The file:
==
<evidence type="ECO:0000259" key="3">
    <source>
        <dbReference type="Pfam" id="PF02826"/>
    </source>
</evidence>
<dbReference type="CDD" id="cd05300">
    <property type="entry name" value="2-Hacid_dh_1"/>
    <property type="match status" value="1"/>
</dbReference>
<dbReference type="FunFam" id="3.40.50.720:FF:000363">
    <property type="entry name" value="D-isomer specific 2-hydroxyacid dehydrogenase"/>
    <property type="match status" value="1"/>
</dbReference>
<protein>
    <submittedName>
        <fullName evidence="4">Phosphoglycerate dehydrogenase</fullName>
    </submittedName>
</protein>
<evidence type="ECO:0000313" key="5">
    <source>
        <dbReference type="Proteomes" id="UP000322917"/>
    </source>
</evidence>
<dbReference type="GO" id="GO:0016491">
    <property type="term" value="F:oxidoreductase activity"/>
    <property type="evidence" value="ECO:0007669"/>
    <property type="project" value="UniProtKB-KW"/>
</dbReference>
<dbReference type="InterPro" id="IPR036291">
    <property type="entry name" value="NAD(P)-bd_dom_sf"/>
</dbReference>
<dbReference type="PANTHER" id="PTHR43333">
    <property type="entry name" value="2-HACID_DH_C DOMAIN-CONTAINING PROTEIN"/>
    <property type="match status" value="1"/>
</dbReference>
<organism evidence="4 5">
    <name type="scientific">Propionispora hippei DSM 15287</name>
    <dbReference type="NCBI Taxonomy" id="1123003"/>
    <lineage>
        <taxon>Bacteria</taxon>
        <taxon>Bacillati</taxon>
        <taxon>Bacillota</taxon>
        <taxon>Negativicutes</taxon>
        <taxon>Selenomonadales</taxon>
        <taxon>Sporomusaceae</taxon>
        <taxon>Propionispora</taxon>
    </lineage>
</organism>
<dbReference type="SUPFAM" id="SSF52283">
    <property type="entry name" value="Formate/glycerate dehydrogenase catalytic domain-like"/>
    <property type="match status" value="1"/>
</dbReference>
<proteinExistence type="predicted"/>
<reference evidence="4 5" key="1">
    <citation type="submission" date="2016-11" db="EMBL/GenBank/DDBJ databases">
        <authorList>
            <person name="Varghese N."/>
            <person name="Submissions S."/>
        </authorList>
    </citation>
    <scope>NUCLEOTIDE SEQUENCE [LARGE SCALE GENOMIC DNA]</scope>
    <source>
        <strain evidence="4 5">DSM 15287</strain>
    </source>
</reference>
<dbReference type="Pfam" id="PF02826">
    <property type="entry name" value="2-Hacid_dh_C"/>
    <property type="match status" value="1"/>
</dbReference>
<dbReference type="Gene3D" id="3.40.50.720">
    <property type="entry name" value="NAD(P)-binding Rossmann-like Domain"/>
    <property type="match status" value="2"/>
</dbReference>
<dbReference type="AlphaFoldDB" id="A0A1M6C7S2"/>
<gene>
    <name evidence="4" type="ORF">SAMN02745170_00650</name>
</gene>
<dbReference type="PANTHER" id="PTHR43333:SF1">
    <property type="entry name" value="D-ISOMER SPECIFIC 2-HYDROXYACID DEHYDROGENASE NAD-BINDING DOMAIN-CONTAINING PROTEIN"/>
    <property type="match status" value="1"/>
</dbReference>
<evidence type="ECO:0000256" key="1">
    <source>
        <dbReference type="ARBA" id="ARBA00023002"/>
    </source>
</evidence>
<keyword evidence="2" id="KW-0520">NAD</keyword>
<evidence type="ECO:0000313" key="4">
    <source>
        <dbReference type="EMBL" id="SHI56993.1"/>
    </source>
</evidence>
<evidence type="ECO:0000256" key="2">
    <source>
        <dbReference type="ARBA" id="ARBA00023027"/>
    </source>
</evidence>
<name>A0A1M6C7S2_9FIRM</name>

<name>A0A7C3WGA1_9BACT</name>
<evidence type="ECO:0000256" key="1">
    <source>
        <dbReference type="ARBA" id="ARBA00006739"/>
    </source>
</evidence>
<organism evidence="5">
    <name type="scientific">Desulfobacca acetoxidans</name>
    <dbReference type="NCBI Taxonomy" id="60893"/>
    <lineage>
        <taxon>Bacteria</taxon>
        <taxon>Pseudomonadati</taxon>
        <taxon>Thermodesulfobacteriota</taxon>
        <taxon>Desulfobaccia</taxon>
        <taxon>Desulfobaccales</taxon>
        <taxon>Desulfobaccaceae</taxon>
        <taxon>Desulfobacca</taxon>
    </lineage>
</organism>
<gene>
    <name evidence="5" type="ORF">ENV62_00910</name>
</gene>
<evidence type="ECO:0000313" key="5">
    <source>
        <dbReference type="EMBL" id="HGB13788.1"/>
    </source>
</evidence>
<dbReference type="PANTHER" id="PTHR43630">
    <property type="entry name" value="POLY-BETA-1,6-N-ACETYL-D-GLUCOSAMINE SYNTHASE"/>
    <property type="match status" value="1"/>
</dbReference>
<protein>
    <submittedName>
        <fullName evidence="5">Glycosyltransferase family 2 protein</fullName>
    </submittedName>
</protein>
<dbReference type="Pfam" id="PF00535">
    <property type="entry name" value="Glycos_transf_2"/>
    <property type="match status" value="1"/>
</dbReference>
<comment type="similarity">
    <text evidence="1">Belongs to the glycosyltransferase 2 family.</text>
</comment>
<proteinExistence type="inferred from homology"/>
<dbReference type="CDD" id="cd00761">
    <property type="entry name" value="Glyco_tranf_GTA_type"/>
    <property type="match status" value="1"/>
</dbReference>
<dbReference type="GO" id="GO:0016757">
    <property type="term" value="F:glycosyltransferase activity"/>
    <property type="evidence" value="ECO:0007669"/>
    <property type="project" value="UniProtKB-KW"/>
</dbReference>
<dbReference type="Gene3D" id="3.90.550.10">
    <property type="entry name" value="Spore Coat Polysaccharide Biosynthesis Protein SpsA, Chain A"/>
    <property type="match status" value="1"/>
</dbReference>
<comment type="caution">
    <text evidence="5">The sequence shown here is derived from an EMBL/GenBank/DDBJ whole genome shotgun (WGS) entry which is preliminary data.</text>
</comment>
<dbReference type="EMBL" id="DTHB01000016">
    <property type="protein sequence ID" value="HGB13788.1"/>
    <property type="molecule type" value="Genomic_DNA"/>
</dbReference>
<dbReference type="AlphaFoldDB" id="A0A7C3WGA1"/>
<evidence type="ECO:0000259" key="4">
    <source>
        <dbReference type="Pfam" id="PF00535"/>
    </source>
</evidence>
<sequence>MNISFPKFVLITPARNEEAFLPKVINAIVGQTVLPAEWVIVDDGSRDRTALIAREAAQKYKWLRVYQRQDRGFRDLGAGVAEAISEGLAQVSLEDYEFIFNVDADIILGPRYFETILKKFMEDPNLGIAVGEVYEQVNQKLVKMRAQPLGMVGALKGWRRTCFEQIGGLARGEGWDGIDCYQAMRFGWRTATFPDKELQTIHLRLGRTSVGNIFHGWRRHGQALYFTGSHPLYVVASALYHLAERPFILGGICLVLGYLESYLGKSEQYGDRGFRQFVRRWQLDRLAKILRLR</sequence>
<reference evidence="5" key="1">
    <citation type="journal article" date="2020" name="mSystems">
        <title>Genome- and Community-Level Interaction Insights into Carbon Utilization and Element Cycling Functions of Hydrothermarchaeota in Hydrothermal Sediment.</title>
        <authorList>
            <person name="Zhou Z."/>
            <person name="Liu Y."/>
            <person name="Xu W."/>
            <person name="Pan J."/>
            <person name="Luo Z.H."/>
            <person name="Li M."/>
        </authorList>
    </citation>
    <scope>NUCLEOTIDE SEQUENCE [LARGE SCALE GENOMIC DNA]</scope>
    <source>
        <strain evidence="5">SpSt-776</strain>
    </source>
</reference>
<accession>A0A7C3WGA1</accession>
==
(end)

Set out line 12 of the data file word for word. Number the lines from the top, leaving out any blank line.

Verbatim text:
    <property type="match status" value="1"/>